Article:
INTERVIEW WITH ASSOCIATE PROFESSOR ELIZABETH DAVIS,
Helen Inkson: Why did you choose DMT Tissue Organ Baths for your teaching labs?
Elizabeth Davis: Much of the appeal was the streamlined and stand-alone systems. The air-based rather than water based heating means that there is less footprint on the laboratory benches and therefore increased the flexibility of the lab space. We spoke to others using these systems and had heard DMT would work with us to develop electrodes etc, which meant we could have a personalised system. While we were not sure of the ease of set up of tissue preparations before we got the equipment, we do find the set up process is less complicated and students can set up basic preparations with minimal guidance.
Helen Inkson: Do you use stimulated experiments in your teaching? Why is it important for students to conduct real experiments?
Elizabeth Davis: We do use simulated experiments as part of our laboratory program. However, we believe that it is important for our science/biomedical science students to experience the variability inherent in biological systems, as well as the importance of timing and order of drug addition.
Helen Inkson: What types of degrees are your students enrolled in?
Elizabeth Davis: Most of our students are enrolled in Bachelor of Science or Bachelor of Biomedical Science degrees – (some are completing double degrees with Science/Biomedical Science). We do have some Master of Biomedical and Health Science students.
Helen Inkson: What experiments do your students perform?
Elizabeth Davis: Practicals are developed to test the effects of various drugs on isolated tissue preparations. Isolated preparations used include:
Helen Inkson: Do students find DMT systems easier to use that previous systems?
Elizabeth Davis: On the whole, we think students find DMT systems easier to use – partly because they do not have to fill overhead bathing solution reservoirs, the draining/refill process is also easier to manage. The transducer attached to the tissue holder set up also makes it easier for students when setting up their own preparations. While we have not sought any official feedback from students, we have a number of students who used our old system in previous years. They have been very positive about the ease of use of the new systems. New students know no difference!
Helen Inkson: Do you find DMT systems easier to maintain that previous systems?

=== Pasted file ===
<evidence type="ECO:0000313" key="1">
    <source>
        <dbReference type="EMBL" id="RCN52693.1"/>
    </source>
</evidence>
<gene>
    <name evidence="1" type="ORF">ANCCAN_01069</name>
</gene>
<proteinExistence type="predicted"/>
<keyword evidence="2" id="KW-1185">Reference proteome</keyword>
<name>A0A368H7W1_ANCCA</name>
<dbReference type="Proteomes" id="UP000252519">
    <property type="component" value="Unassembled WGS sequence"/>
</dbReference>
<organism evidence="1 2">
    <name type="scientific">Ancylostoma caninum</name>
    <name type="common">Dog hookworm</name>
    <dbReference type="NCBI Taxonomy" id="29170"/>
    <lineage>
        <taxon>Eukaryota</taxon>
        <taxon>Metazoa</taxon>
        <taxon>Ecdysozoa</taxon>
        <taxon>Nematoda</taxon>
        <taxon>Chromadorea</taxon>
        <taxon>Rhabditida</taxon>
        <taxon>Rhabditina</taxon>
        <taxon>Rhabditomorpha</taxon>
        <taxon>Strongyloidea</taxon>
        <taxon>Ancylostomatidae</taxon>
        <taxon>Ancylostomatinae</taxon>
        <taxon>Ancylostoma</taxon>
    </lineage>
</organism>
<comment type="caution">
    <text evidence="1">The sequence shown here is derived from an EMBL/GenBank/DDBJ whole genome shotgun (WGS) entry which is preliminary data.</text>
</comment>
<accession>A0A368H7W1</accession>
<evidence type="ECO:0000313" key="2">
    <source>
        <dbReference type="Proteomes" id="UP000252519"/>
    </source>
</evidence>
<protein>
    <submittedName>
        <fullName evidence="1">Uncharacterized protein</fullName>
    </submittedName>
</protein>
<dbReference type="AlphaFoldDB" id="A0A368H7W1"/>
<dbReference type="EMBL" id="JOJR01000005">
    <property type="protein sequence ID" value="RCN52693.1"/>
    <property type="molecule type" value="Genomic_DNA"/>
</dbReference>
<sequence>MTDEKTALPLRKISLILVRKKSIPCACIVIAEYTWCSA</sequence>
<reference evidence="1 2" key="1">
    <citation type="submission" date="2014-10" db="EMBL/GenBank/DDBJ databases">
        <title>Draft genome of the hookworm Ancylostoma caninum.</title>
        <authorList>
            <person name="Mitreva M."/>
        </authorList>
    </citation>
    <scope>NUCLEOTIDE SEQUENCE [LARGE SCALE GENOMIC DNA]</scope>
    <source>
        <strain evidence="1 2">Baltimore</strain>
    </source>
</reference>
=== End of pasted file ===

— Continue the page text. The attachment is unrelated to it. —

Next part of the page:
Elizabeth Davis: In the past, the glass jacketed organ bath system had to be dismantled at the end of each year, and the glassware had to be soaked and sonicated to remove calcium deposits. The tubing had to be soaked and every second year, needed to be replaced. This was a very time-consuming process.
The DMT system is easier to maintain as it is more compact and there is very little visible tubing. As the chambers are easy to remove, they are very easy to clean.
Helen Inkson: What are your future plans for DMT Systems?
Elizabeth Davis: We are building a new, multidisciplinary laboratory space. Once we move into the new labs, our aim is to try to increase the variety of preparations we are using in our practical classes. We have worked with DMT to develop custom-made electrodes to allow stimulation of ileum and chick biventer cervicis, and we are also in the process of updating our stimulators, which will facilitate this.
Helen Inkson: Would you recommend DMT Tissue Organ Bath Systems?
Elizabeth Davis: Yes. These systems are easy to setup and potentially to move, which means they are a much more flexible option than the traditional organ baths. Having the tissue holder fixed with the transducer means that it is easier for students to set up their own preparations and overall the system is very easy to use.
We are particularly impressed with the quality of the service by DMT–Asia Pacific.
We believe that with the investment we have made in DMT organ baths is going to be returned in the outcomes from the students in the development of skills that are going to make them the pioneers of the future.